Doug Jones has an impressive acting resume. He has had memorable roles on “Buffy, the Vampire Slayer,” “Fantastic 4: Rise of the Silver Surfer,” “Pan’s Labyrinth” and “Hellboy.”
He played three roles in this summer’s comic book-inspired action film “Hellboy II: The Golden Army.” You can see that work Tuesday when the film is released on DVD.
And yet, Jones can walk down most streets and never get recognized. That’s because the 48-year-old Indianapolis native tends to get cast in roles that put him under tons of makeup and costuming. He’s a thin 6-feet-4-inches tall, which allows for lots of character possibilities with the help of makeup and costumes. Toss on some extra padding and he can be bulkier and menacing. Use his lanky frame as is and he can play a thin, slippery character.
In “Hellboy II,” Jones reprises his role as the gilled hero Abe Sapien. He also appears in the film, under loads of makeup, as The Chamberlain and The Angel of Death.
As far as Jones is concerned, he would play as many roles as “Hellboy II” director Guillermo del Toro wanted him to play.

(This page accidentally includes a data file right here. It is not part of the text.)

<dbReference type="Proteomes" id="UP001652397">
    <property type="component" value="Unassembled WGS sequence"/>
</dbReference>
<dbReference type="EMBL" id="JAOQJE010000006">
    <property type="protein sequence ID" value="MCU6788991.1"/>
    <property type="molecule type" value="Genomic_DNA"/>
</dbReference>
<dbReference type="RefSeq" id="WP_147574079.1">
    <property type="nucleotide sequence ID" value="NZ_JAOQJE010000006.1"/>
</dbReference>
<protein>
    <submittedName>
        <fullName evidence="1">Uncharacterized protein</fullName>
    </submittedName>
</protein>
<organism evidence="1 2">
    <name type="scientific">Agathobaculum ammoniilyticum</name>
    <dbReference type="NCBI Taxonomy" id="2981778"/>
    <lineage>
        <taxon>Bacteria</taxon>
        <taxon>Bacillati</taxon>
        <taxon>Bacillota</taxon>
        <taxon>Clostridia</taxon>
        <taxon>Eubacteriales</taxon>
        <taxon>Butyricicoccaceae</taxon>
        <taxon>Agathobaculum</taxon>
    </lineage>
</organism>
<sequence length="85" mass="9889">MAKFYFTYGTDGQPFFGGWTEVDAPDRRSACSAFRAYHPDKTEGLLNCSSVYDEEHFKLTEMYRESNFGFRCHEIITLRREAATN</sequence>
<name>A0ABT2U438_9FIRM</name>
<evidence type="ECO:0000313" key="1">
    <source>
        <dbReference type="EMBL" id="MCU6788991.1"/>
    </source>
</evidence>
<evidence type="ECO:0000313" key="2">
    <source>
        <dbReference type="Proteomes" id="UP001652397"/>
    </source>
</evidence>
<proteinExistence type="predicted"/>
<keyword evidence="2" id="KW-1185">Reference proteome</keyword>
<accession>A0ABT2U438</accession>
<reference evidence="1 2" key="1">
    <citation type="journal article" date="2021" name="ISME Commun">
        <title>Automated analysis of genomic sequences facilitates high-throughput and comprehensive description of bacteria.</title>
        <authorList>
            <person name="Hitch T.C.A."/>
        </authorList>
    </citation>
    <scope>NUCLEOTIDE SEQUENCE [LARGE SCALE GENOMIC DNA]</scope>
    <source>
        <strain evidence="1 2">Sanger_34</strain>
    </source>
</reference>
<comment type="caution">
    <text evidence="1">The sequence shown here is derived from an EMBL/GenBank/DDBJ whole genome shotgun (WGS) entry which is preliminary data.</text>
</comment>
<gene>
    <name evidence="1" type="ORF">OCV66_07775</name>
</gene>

“He tells me what he wants me to play and I say OK. When you have a genius like him, who has very calculated decision about who he wants to play what he wants, you don’t question it,” Jones says during an interview for the theatrical release of “Hellboy II.”
Being one of the actors the director turns to has come at a price. All of the costumes and makeup have been uncomfortable to wear. And each has taken a minimum of five hours to apply.
The toughest role in “Hellboy II” was as The Angel of Death. The challenge was dealing with the 40-pounds of mechanics he had to wear on his back to make the Angel’s wings move.
Jones tried to put up with the pain but eventually had to ask for a cable to be attached to hold up the machinery and take the load off his body. That cable was painted out during the final edits of the movie.
Such is the life Jones has accepted by being Hollywood’s most active man behind the mask.
// Short Ends and Leader
"The two Steves at Double Take are often mistaken for Paul Newman and Robert Redford; so it's appropriate that they shoot it out over Butch Cassidy and the Sundance Kid.READ the article